17. Juli 2004
Scandal raises questions over political funding
A scandal concerning payments made to two politicians has raised questions about political funding in Switzerland. Opinions are divided over how parties should be funded and whether parliamentarians should be obliged to declare the sources of donations. Switzerland's tradition of service to the community extends to its parliamentarians, who do not give up their jobs when they take up their seats - unlike in many other countries. Although they receive some remuneration for their work, political parties usually rely on contributions from party members or private donors to fund their electoral campaigns.
But doubts over the transparency of this system have been voiced following a scandal over donations made to centre-left Social Democrat parliamentarians Anita Fetz and Roberto Zanetti, who is a member of the cantonal government in Solothurn. The two politicians accepted SFr30,000 ($24,000) and SFr20,000 in donations which could be traced back to the Pro Facile charitable foundation, of which Fetz and Zanetti were vice-presidents. Fetz failed to declare this position in her list of interests at parliament. Both subsequently resigned from the foundation and froze the donations, which were to help fund their electoral campaigns.
Declaration of donations
The Social Democrat parliamentarian and political scientist, Andreas Gross, says that parliamentarians should be obliged to declare all personal donations of over SFr500 and donations to their party of over SFr 1,000. Gross intends to submit this proposal to the Public Institution Committee (PIC), a parliamentary body which looks into matters relating to political institutions.
The plan has garnered support from the political Left - which generally receives its funding from party membership fees rather than through private donations - but the Centre-Right and rightwing parties remain firmly opposed. Experts say this is mainly because these parties are afraid of losing funding if they are forced to reveal the names of their benefactors.
However, even from within these parties there have been calls for change. Hermann Weyeneth, a member of the People's Party and head of the PIC, has voiced his support for parliamentarians declaring funding - but only for sums of SFr5,000 or more per individual and SFr10,000 per party.
"It's not a question of the size of the figures," said Aliki Panayides, vice secretary-general of the People's Party, defending the official party line. "The system works as it is, there is transparency as we can see in the Fetz case," she added.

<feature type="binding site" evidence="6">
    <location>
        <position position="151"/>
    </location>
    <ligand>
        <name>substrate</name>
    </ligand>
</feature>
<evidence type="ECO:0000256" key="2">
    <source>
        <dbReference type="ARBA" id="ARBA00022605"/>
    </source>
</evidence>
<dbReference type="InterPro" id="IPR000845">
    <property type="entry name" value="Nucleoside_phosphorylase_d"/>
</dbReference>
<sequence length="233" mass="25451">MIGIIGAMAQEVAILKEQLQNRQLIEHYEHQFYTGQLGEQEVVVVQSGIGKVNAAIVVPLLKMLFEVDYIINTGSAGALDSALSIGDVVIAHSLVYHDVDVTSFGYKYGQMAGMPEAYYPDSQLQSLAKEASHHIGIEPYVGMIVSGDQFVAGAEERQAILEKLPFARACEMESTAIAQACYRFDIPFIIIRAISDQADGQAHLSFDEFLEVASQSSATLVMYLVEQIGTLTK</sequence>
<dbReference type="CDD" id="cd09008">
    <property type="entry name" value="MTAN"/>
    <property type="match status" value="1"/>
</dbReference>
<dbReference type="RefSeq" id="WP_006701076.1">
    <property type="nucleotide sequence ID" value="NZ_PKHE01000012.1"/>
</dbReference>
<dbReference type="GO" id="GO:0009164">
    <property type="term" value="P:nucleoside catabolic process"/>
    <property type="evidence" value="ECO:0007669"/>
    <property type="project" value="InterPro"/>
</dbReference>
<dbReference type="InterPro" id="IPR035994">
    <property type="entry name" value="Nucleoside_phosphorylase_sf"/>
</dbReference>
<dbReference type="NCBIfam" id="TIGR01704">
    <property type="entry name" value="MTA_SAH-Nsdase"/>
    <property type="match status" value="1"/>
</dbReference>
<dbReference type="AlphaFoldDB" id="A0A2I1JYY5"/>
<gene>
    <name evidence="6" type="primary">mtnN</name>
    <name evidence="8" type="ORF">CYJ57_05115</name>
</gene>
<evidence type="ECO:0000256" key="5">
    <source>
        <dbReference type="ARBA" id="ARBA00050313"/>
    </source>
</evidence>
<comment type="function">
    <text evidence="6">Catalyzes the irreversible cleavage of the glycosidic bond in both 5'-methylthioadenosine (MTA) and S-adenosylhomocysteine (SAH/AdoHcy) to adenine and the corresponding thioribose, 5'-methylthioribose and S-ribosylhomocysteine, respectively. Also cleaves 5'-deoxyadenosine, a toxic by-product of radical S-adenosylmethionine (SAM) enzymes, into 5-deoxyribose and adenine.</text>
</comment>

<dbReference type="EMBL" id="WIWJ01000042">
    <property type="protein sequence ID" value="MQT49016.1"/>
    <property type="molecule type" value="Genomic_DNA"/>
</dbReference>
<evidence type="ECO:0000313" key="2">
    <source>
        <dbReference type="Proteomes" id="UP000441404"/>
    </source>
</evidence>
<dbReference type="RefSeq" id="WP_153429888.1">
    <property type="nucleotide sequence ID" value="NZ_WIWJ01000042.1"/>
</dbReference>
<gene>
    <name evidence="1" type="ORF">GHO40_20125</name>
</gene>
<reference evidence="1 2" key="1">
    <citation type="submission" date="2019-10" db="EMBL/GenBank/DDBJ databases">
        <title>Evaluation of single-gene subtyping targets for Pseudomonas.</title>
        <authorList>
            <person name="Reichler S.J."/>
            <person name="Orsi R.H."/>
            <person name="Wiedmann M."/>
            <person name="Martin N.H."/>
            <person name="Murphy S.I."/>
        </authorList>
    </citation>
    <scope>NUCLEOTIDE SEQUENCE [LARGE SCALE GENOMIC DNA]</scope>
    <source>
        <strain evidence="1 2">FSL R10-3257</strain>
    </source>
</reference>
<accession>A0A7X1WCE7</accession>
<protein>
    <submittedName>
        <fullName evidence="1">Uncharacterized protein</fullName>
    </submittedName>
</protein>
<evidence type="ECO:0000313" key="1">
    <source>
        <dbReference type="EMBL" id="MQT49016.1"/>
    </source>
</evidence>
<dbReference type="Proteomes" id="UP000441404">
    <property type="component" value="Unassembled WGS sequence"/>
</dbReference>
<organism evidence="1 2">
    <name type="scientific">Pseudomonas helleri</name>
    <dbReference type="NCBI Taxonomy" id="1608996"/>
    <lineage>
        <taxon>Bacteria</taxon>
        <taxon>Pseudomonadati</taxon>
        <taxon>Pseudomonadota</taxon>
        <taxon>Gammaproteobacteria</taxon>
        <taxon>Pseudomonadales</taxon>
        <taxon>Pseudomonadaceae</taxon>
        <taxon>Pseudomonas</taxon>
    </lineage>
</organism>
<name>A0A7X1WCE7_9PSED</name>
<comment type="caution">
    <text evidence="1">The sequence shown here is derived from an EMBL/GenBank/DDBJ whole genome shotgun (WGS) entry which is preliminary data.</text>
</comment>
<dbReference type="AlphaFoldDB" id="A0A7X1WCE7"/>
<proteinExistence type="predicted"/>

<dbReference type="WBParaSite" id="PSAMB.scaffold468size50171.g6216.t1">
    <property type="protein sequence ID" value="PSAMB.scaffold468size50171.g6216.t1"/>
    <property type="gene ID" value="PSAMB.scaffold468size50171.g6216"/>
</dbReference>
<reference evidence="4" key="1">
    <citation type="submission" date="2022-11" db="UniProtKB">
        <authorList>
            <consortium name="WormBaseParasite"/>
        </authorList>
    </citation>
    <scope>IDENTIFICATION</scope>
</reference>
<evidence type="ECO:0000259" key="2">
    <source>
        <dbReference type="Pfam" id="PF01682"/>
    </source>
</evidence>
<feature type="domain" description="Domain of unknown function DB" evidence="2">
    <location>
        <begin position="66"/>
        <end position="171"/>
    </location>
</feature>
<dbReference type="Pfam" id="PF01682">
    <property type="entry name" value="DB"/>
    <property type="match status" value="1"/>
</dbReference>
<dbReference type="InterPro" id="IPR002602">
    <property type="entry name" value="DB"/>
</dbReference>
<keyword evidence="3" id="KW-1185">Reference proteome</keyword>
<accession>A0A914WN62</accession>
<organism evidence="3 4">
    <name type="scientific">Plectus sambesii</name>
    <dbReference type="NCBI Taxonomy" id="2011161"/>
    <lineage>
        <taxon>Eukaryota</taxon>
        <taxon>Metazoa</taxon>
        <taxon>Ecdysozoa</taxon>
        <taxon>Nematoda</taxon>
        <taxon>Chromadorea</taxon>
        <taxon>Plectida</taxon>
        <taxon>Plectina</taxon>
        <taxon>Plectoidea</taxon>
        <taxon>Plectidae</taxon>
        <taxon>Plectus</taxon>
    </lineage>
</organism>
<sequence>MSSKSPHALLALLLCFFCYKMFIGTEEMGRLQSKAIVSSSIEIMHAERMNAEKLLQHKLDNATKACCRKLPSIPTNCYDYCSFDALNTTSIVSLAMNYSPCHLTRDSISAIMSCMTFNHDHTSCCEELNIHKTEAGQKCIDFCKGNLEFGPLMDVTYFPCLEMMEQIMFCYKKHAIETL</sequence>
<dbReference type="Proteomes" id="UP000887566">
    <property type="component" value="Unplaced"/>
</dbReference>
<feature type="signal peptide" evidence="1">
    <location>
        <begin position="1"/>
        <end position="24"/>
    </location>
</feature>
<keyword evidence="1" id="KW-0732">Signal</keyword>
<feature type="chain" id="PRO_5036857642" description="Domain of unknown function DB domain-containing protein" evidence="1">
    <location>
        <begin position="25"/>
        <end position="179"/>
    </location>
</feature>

But critics do not agree. Silvano Moeckli, a political scientist at St Gallen University, told the "Tages-Anzeiger" newpaper that while Switzerland did not need the levels of transparency found in the United States, action still needed to be taken. The US introduced strict measures following the 1972 Watergate scandal in which revelations of misconduct brought down President Nixon. "Switzerland must do more to defend the democratic values of transparency and equal opportunities," he said.
Political analyst Andreas Ladner wrote in the "Neue Zürcher Zeitung" newspaper that a lack of transparency in the system could have serious consequences. "It could lead to fears that elections would be won not by the best candidates but by those with the biggest budgets," he said. "Furthermore, we could go down the road of suspecting that parties and individuals depend too much on their benefactors."
Experts say one solution could be that the state contributes to party funding, as is the case in neighbouring countries. But the Swiss parliament has rejected all moves towards such a system.
At present, only cantons Geneva and Fribourg make some contribution towards party electoral campaigns. The parties have to content themselves with indirect funding in the form of state indemnity payments to parliamentary factions, or the quota that they take from the salaries of parliamentarians.
swissinfo, Doris Lucini (translation: Isobel Leybold-Johnson)